Wearing leather shoes on Yom Kippur - is it a Minhag or a strict Jewish law?
Wearing leather shoes on Yom Kippur is one of the 5 prohibitions of the day. Just as a reminder, the 5 prohibitions are: (1) Eating and drinking, (2) washing or (3) anointing the body, (4) having marital relations and (5) wearing leather shoes. This is a strict prohibition which is connected to the verse in the Torah that says: On the 10th of Tishri (Vaikra 23:27) or “you shall deprive yourself”, which means, refraining from the most basic physical needs, comforts, or pleasures for a day. And not wearing leather shoes is one of these prohibitions. The Torah did not command us to be barefoot, but just to avoid wearing shoes that are made of leather. This prohibition is similar for men and women. Moreover, unlike other Yom Kippur’s prohibitions, such as fasting, the prohibition of wearing leather shoes should be taught to children as well, even when they are still not at the age of fasting.
If it is such an important issue, how come many people in our community do not know about this?
The Jews in Iran, or at certain times in Syria or Morocco, did not live in a totally open and respectful society. They were, in the best case, tolerated by the local population, and they had to be very discreet in what they did. Many times it is difficult to determine if certain uses in respect to religious customs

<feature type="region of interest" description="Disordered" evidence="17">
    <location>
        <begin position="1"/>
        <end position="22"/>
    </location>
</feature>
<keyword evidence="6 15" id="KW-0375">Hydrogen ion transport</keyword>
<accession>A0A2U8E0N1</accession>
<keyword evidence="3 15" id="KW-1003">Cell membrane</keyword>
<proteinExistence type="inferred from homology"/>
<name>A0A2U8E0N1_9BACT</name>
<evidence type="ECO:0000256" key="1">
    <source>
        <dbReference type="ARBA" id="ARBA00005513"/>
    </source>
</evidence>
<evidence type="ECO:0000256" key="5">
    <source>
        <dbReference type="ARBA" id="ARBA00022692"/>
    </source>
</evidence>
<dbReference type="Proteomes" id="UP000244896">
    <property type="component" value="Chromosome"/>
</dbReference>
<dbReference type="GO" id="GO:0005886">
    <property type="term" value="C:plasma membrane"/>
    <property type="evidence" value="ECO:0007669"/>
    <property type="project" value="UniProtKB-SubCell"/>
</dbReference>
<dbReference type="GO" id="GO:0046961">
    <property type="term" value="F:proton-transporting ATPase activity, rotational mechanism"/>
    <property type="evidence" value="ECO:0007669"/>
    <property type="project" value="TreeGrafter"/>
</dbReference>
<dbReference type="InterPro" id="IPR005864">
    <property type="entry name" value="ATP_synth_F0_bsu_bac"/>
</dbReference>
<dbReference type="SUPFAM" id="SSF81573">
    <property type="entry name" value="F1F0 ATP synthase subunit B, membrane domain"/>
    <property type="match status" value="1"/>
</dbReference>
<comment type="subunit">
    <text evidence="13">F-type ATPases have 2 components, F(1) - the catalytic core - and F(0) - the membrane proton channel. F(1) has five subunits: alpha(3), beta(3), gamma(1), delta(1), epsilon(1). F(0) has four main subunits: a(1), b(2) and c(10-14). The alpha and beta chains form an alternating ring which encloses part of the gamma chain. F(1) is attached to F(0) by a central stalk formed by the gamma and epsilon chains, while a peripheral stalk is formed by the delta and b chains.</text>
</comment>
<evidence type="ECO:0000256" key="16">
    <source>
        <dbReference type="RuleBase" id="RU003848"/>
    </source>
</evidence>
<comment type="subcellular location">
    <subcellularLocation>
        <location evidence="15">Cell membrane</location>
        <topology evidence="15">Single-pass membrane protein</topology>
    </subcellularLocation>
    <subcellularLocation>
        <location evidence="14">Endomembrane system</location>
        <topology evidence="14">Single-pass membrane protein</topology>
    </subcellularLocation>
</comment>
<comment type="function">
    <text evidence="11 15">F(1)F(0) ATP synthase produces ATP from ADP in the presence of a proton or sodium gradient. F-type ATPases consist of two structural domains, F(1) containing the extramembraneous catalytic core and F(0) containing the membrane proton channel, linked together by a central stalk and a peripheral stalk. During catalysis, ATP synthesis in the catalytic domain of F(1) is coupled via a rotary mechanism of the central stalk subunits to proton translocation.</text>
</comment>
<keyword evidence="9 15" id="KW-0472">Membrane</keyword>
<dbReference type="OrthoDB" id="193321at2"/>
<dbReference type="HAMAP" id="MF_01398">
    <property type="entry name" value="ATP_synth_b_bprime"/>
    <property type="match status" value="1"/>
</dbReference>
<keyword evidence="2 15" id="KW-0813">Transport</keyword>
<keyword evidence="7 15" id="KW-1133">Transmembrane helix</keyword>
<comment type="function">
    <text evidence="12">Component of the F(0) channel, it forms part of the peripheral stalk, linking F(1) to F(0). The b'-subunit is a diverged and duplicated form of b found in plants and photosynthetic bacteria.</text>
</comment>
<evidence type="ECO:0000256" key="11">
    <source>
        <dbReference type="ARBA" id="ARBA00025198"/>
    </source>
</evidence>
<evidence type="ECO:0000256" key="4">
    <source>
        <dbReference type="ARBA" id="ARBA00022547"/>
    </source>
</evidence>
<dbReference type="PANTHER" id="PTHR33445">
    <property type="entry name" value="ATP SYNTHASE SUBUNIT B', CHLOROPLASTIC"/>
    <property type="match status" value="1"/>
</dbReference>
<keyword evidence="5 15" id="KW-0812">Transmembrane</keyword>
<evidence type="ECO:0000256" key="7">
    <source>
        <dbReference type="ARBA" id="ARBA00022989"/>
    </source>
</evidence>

are a Minhag or they were a consequence of living under completely different circumstances. For example, I had wondered in the past why my grandmother, who came from a very traditional family from Syria, did not know about Tebilat Kelim (immersing the utensils in the Mikveh before using them). And I remember that when I asked her this question she resented it, implying that if Tebilat Kelim would have been such an important Mitzvah, she should have known about it. She hinted that I was trying to bring new Minhagim or new Mitzvot, etc. Later on, I found out, that in Damascus some Jews were so poor that in their lifetime, they never got to buy new utensils or new tableware. They used what they had inherited from their own parents, so there was never an opportunity for them to practice Tebilat Kelim. It was not because they did not know about it, but because they did not have to. Since then, I have become more cautious when classifying certain traditions. Some times it is as a real Minhag which should be kept and sometimes, the reason they did not do certain things in the past was a consequence of living in a totally different scenario. Mr. Nassim Bassalian told me than in Iran and in many other Muslim countries, snickers or other fabric shoes were not available many years ago and even when available it did not look good for a respectable person to be walking with those fabric shoes. I also heard that on Tisha beAb and Yom Kippur many people wear leather shoes to walk to Kanissah. Then, at Kanissah, they would leave the shoes outside and walk inside barefoot, where there were comfortable carpets. Mr. Nassim Bassalian told me that a few people in Teheran wore slippers or even socks, but most people did not really know the importance of it.
Our circumstances today, BH, are completely different:
1. We live in total freedom to practice our religion openly.
2. Snickers, of all footwear, are the most common, popular and accessible footwear.